Bumblebees find efficient routes without a GPS
21 September 2012
Scientists from Queen Mary, University of London have tracked bumblebees for the first time to see how they select the optimal route to collect nectar from multiple flowers and return to their nest. Their work was part-funded by the Biotechnology and Biological Sciences Research Council.
In a paper published in PLOS Biology today (20 September), the scientists, working with the Harmonic Radar Group at Rothamsted Research, were able to use radar tracking to show how bumblebees discover flowers, learn their location and use trial and error to find the most efficient route between flowers over large distances.
Professor Lars Chittka and Dr Mathieu Lihoreau from Queen Mary's School of Biological and Chemical Sciences and colleagues set up five artificial flowers in a 1km diameter field. Each flower was fitted with motion-triggered webcams and had landing platforms with drops of sucrose in the middle (ref 1).
"Using mathematical models, we dissected bees' learning process and identified how they may decipher this optimal solution without a map. Initially, their routes were long and complex, revisiting empty flowers several times," Dr Lihoreau explained.
"But, as they gained experienced, the bees gradually refined their routes through trial and error. Each time a bee tried a new route it increased its probability of re-using the new route if it was shorter than the shortest route it had tried before. Otherwise the new route was abandoned and another was tested.
"After an average of 26 times each bee went foraging, which meant they tried about 20 of the 120 possible routes, they were able to select the most efficient path to visit the flowers, without computing all the possibilities."
Professor Chittka and colleagues have previously shown that bees were able to learn the shortest route possible to navigate between flowers in the lab but this is the first time they have been able to observe this behaviour in natural conditions and to describe how bees may optimise their routes.
"The speed at which they learn through trial and error is quite extraordinary for bumblebees as this complex behaviour was thought to be one which only larger-brained animals were capable of," Professor Chittka said.
"Interestingly, we also found that if we removed a flower, bees continued looking at that location – even if it was empty for an extended period of time. It seems bees don't easily forget a fruitful flower."
The scientists used motion-triggered web cams and tiny bumblebee-mounted radar transponders to track the bumblebees. The recordings on the flowers showed that bees exhibited considerable individuality – each one had a favoured arrival and departure direction, different from the other bees.
Head of Computational and Systems Biology at Rothamsted Research, Professor Chris Rawlings, added: "This is an exciting result because it shows that seemingly complex behaviours can be described by relatively simple rules which can be described mathematically.
"This means we can now use mathematics to inform us when bee behaviour might be affected by their environment and to assess, for example, the impact of changes in the landscape."
To keep the bees' focus on the artificial flowers, the experiments were done in October, when natural sources of nectar and pollen were scarce. To make the bees want to find all five flowers, each sucrose drop was only enough to fill one fifth of a bumblebee's crop. And to keep the bees from finding one foraging site from another visually, the flowers were arranged in a pentagon that was 50 metres on each side, which is more than three times as far as bumblebees can see.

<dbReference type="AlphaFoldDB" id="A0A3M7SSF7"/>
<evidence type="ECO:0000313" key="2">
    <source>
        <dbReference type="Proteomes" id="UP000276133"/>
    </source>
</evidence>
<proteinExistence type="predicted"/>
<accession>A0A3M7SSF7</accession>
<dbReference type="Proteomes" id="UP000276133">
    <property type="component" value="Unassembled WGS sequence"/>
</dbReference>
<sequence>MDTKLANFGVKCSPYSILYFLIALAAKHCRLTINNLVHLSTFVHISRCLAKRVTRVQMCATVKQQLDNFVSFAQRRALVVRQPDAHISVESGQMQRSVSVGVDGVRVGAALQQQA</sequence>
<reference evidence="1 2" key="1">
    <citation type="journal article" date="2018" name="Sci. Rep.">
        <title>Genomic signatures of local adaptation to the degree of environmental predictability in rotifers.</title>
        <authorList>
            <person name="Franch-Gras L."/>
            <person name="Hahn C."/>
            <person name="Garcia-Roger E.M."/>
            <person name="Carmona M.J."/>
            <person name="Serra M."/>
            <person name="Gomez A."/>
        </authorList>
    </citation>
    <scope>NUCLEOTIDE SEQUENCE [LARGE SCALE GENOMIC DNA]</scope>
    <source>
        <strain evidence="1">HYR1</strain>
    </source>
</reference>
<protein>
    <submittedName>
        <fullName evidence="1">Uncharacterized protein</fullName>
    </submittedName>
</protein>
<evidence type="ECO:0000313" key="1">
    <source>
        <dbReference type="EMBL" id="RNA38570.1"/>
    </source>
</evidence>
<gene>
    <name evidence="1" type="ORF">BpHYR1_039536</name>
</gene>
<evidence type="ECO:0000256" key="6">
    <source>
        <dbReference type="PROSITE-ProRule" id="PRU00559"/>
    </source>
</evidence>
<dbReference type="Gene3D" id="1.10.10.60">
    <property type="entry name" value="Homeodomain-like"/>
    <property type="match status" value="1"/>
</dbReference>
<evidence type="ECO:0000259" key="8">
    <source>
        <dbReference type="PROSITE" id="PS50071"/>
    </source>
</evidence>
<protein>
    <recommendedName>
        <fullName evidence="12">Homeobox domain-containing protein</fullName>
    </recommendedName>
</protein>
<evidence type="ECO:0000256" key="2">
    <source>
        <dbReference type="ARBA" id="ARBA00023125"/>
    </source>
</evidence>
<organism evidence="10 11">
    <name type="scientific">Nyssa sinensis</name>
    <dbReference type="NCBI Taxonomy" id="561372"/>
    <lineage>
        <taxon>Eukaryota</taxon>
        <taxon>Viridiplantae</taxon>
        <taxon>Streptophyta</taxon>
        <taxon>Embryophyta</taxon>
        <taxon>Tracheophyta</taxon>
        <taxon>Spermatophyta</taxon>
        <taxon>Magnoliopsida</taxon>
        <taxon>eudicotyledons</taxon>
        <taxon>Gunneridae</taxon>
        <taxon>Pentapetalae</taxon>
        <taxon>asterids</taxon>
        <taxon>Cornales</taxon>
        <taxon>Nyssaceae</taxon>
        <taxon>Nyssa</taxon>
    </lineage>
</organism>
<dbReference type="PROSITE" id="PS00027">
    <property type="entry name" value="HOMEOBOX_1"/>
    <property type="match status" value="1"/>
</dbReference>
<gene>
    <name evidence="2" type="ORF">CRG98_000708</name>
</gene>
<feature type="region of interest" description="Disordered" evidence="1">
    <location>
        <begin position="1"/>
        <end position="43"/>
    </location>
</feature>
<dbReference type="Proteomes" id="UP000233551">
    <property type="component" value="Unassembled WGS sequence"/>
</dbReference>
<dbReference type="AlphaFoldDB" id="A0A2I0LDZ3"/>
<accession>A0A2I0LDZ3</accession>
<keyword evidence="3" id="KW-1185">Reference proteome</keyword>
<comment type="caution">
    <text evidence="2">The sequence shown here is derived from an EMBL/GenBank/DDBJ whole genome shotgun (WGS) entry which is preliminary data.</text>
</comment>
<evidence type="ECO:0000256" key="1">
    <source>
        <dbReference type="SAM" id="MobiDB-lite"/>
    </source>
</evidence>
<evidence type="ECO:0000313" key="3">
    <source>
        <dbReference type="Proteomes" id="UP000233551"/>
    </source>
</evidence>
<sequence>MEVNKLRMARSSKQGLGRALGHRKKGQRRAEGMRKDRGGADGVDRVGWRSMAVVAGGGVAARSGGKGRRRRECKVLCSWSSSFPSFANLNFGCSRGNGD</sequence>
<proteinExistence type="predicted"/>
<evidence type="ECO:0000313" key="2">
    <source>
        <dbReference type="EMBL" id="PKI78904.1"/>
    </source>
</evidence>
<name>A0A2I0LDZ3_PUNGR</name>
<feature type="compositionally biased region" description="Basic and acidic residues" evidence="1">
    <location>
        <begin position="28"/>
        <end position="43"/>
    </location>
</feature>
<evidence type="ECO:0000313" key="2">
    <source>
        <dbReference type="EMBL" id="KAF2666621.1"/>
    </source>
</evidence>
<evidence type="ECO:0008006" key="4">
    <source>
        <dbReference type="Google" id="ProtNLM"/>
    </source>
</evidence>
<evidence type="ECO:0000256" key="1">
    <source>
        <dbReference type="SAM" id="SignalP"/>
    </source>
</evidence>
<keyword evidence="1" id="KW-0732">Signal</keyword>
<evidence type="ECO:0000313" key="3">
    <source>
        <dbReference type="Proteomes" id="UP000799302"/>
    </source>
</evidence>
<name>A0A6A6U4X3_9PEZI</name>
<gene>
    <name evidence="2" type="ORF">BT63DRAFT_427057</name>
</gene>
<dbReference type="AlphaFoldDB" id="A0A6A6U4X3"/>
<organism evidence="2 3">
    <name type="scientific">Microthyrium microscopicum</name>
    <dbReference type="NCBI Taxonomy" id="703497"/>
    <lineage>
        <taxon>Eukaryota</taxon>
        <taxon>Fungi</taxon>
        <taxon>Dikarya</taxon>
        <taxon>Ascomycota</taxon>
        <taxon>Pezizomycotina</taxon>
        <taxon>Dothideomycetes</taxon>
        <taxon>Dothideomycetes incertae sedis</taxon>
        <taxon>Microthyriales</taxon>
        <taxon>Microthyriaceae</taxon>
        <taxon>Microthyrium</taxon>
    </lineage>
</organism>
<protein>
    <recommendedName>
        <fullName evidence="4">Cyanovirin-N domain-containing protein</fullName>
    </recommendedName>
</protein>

Notes to editors
For more information or to arrange an interview with Dr Lihoreau or Professor Chittka, please see external contact details below.
Lihoreau, M et al. 'Radar Tracking and Motion-Sensitive Cameras on Flowers Reveal the Development of Pollinator Multi-Destination Routes over Large Spatial Scales' published in PLOS Biology online on 20 September 2012. DOI: 10.1371/journal.pbio.1001392
The article is available at: www.plosbiology.org/article/info:doi/10.1371/journal.pbio.1001392.
The research was supported by a combined grant from the Wellcome Trust, the Biotechnology and Biological Sciences Research Council, and the Engineering and Physical Sciences Research Council.
About Queen Mary, University of London
Queen Mary, University of London is one of the UK's leading research-focused higher education institutions with some 16,900 undergraduate and postgraduate students.
Amongst the largest of the colleges of the University of London, Queen Mary is a member of the Russell Group, which represents the 24 leading universities in the UK.
Queen Mary's 3,800 staff deliver world class degree programmes and research across 21 academic departments and institutes, within three sectors: Science and Engineering; Humanities, Social Sciences and Laws; and the School of Medicine and Dentistry.
Queen Mary is ranked 11th in the UK according to the Guardian analysis of the 2008 Research Assessment Exercise, and has been described as 'the biggest star among the research-intensive institutions' by the Times Higher Education.
The College has a strong international reputation, with around 20 per cent of students coming from over 100 countries. Queen Mary has an annual turnover of £300M, research income worth £70M, and generates employment and output worth £600M to the UK economy each year.
The College is unique amongst London's universities in being able to offer a completely integrated residential campus, with a 2,000-bed award-winning Student Village on its Mile End campus.
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